— Sean O’Neill, “Shift”
Yanolja may soon receive the most important recognition. SoftBank Group Corp’s $30 billion Vision Fund is reportedly looking to buy a 10 percent stake in the South Korean travel company.
The world’s largest venture capital fund will announce an investment of about $800 million in the start-up, the Seoul Economic Daily reported citing investment bank sources.
Earlier this week, the companies declined to answer questions from Skift about the rumored financing talks.
It was unclear how much valuation the investment might bring to Yanolja, an online travel agency, hotel technology provider and hotel operator. In 2019, Booking Holdings and Singapore’s sovereign wealth fund GIC participated in a US$180 million funding round and jointly own about 35% to 40% of Yanolja, valuing the company at US$1 billion.
Until recently, Yanolja had been preparing for an IPO and hired Mirae Asset Daewoo and Samsung Securities as underwriters. However, while the startup is profitable and achieved a global business-to-business transaction volume of $10.6 billion (11 trillion won) in 2020, the pandemic has hampered its growth.
Delaying the U.S. IPO until 2023 could allow the startup to show investors stronger post-pandemic numbers and lead to a stronger IPO. In March, Vision Fund successfully witnessed the U.S. IPO of one of its South Korean portfolio companies, e-commerce company Coupang.
In May, SoftBank Vision Fund proposed to take a $2 billion stake in Yanolja by acquiring stakes in Booking Holdings and GIC, Korea Economic Daily reported. It is unclear whether Booking Holdings and GIC have since declined to sell their stakes, or if the report was incorrect.
If SoftBank’s 10% stake cashes out this month as expected, the Vision Fund’s stock price will soar again. The roughly $100 billion investment vehicle has delivered an “internal rate of return” of about 30% to its outside shareholders since 2017 and earlier this year, the firm said. SoftBank has raised $30 billion for the sequel.
Yet SoftBank’s “go big or go home” approach has had a mixed record, and has caused problems along the way, such as its investment in WeWork failing to go public as planned. One of its portfolio companies, hotel group Oyo, said on Wednesday it would retrench after experiencing geographical overextension before the outbreak.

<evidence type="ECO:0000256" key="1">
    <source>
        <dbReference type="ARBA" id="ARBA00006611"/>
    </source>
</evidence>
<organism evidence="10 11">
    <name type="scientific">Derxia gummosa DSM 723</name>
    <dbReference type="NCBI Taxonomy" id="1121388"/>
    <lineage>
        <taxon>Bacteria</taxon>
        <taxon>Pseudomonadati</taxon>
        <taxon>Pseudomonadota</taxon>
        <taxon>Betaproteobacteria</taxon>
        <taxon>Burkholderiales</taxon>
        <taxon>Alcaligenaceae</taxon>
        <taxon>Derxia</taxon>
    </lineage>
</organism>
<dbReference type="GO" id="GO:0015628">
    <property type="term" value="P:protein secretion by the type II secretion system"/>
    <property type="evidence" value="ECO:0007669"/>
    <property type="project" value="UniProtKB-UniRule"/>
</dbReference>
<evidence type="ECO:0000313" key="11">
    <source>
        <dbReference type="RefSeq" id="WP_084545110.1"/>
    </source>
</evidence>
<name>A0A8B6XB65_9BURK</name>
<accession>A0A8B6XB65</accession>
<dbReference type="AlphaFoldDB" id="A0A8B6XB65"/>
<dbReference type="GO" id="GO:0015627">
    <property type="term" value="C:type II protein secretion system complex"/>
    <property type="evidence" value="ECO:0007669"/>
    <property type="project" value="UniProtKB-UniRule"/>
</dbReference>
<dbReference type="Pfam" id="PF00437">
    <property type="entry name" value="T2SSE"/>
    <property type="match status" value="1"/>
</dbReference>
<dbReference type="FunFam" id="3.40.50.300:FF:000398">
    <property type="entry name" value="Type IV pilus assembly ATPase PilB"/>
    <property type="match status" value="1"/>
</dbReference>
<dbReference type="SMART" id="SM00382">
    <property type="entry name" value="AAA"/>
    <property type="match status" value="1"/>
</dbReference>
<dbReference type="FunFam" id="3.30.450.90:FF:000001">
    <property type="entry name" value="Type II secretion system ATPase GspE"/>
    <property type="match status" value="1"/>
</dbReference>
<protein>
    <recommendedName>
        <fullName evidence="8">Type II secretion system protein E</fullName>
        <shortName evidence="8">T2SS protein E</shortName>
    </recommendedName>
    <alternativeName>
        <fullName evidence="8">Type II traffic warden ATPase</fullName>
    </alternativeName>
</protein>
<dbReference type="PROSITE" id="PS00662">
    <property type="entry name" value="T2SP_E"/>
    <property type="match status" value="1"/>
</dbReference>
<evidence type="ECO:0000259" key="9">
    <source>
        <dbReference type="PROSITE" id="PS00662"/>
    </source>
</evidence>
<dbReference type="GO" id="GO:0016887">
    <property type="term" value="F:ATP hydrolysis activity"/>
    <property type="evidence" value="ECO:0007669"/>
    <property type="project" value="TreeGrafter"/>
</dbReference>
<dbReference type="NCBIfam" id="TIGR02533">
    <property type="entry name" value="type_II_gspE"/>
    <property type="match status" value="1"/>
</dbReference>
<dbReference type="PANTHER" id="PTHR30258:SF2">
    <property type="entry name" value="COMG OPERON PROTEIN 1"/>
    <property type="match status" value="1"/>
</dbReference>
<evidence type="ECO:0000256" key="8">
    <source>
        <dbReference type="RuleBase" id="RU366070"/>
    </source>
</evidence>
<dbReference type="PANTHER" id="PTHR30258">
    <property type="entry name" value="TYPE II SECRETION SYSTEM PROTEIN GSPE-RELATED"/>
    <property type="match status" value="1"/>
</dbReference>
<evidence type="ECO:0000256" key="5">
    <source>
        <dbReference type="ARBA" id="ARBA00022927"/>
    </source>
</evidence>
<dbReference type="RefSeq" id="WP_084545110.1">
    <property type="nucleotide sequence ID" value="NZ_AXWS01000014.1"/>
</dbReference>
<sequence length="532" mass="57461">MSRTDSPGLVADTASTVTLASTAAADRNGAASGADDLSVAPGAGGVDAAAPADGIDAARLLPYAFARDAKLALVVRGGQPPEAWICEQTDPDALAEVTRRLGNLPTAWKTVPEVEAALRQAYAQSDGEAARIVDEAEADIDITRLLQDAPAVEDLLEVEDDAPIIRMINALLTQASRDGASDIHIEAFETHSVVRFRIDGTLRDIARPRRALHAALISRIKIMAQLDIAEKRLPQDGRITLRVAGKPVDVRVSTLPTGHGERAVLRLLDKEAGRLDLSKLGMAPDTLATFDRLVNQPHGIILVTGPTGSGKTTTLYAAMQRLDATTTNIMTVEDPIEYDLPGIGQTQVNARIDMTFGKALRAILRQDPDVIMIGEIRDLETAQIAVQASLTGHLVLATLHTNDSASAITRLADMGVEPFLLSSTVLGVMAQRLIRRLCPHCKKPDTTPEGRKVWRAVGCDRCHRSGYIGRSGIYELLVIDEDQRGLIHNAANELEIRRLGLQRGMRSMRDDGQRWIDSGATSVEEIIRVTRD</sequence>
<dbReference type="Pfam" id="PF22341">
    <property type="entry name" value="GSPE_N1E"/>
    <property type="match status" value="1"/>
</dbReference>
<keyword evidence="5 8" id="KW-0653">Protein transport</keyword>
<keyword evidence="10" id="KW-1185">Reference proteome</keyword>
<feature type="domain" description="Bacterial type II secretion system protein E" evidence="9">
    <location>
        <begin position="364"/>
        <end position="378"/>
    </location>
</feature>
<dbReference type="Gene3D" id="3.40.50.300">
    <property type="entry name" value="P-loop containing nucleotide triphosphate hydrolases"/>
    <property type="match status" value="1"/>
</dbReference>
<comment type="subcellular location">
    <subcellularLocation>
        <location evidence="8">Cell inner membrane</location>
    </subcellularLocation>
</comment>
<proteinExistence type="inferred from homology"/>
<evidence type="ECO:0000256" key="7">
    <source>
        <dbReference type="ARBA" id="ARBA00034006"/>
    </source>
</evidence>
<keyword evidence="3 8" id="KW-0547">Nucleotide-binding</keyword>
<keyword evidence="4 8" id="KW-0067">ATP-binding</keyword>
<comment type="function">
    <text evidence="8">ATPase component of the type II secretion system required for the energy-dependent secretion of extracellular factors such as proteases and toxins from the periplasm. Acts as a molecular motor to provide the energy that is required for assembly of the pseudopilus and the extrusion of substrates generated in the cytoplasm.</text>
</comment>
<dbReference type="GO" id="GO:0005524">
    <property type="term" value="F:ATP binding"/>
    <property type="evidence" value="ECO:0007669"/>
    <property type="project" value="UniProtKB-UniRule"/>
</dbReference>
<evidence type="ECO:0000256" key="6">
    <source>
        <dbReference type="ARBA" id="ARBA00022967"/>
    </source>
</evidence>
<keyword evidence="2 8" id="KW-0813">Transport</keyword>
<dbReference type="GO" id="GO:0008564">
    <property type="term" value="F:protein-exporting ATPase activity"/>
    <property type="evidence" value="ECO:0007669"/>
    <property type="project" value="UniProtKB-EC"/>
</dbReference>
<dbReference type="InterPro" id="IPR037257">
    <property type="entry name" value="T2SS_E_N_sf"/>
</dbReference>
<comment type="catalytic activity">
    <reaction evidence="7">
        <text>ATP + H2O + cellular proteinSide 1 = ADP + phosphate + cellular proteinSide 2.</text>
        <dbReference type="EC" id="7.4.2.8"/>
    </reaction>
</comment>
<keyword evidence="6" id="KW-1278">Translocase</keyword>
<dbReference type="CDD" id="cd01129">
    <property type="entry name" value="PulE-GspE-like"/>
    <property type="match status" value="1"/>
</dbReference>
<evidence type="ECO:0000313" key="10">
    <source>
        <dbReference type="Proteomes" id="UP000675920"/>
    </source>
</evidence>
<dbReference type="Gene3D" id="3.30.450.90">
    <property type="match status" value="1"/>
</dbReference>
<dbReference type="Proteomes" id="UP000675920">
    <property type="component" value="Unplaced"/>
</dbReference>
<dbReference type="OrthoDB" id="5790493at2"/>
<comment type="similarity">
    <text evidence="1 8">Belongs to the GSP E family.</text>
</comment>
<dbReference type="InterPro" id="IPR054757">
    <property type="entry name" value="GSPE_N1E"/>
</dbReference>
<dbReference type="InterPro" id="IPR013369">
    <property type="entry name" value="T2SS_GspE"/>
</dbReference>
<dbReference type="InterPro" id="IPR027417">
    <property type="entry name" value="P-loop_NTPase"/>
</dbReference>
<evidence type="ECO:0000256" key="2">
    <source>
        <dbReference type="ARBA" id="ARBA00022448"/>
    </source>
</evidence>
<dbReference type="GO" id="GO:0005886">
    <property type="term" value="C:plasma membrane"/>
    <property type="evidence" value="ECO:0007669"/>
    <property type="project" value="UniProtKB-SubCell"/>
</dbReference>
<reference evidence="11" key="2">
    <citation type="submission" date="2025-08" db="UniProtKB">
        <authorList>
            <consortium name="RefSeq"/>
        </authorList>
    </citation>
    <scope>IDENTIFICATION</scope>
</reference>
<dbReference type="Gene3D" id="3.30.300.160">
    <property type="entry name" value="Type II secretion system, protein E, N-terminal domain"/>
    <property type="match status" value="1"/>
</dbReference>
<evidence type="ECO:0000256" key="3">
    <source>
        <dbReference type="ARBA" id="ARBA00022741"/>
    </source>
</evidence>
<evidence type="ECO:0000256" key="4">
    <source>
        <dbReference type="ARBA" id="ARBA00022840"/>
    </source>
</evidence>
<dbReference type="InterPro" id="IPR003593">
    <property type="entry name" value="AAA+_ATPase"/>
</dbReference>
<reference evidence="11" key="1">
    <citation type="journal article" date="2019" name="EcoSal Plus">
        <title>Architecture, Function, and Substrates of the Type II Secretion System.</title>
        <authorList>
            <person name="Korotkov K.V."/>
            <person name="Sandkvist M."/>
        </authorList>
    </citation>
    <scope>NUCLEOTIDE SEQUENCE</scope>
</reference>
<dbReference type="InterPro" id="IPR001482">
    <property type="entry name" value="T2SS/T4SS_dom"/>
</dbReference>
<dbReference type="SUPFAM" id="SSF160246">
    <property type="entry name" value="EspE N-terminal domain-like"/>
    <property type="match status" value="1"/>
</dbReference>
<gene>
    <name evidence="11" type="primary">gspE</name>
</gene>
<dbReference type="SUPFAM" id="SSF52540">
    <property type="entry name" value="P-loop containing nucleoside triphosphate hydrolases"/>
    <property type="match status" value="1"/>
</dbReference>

Yanolja’s surprise hotel technology appeal
Despite the pandemic, Anolia appears to be afloat. The company said this month that it would hire 300 tech workers over the next six months, suggesting it has the capital to go on a hiring spree. It also launched a $22 million summer marketing blitz in South Korea on the theme “travel tech.”
The Yanolja is a multi-tool that resembles a Swiss Army Knife. It started in 2005 as a budget hotel listing service and has grown into a full-fledged online travel agency. It has expanded to offer different categories such as attraction tickets, rail tickets, spa passes and restaurant reservations. It independently manages several hotel brands and has invested in the hotel brand Zen Rooms.
Perhaps what SoftBank likes most about Yanolja, however, is the startup’s commitment to becoming a software-as-a-service provider for hoteliers around the world.
Yanolja provides cloud-based hotel management solutions to more than 30,000 clients worldwide. The injection of capital will accelerate the development of Yanolja’s global hotel, leisure facility and restaurant platform. One of its products is a cloud-based hotel property management system that promises to be more cost-effective than traditional systems.
In May, Yanolja CEO Sujin Lee signed an agreement with South Korea’s Citibank to leverage the bank’s global connections to expand these services. It plans to “expand licensing agreements and country reach through a strategic business alliance with Citibank” and make it easier for the hotel industry to use Citibank’s payment services.
Pandemic-related travel disruptions have exposed many hotel companies’ old-fashioned processes. Digitization has been long overdue.
Savvy hotel companies will add more software to their methods to cut labor costs and distribution costs. This trend means there is a lot of room for technology vendors like Yanolja, Oracle Hospitality, Cloudbeds, SiteMinder, RateGain, Amadeus, Saber, Protel and Mews to grow.
Being a one-stop shop for hospitality technology is key to Yanolja’s business-to-business strategy. See Skift’s earlier analysis of Yanolja.
SoftBank’s investment will allow Yanolja to make more acquisitions, such as the purchase of travel data service Triple in December.
If Yanolja wants an IPO in the U.S. rather than South Korea, it will need to do more M&A outside Asia to bolster its claim of global scale.
Photo credit: Hotel The Artist Yeonsinnae is a hotel in Seoul bookable through the travel app Yanolja. Source: Yanolja Artist Hotel Yanxinnai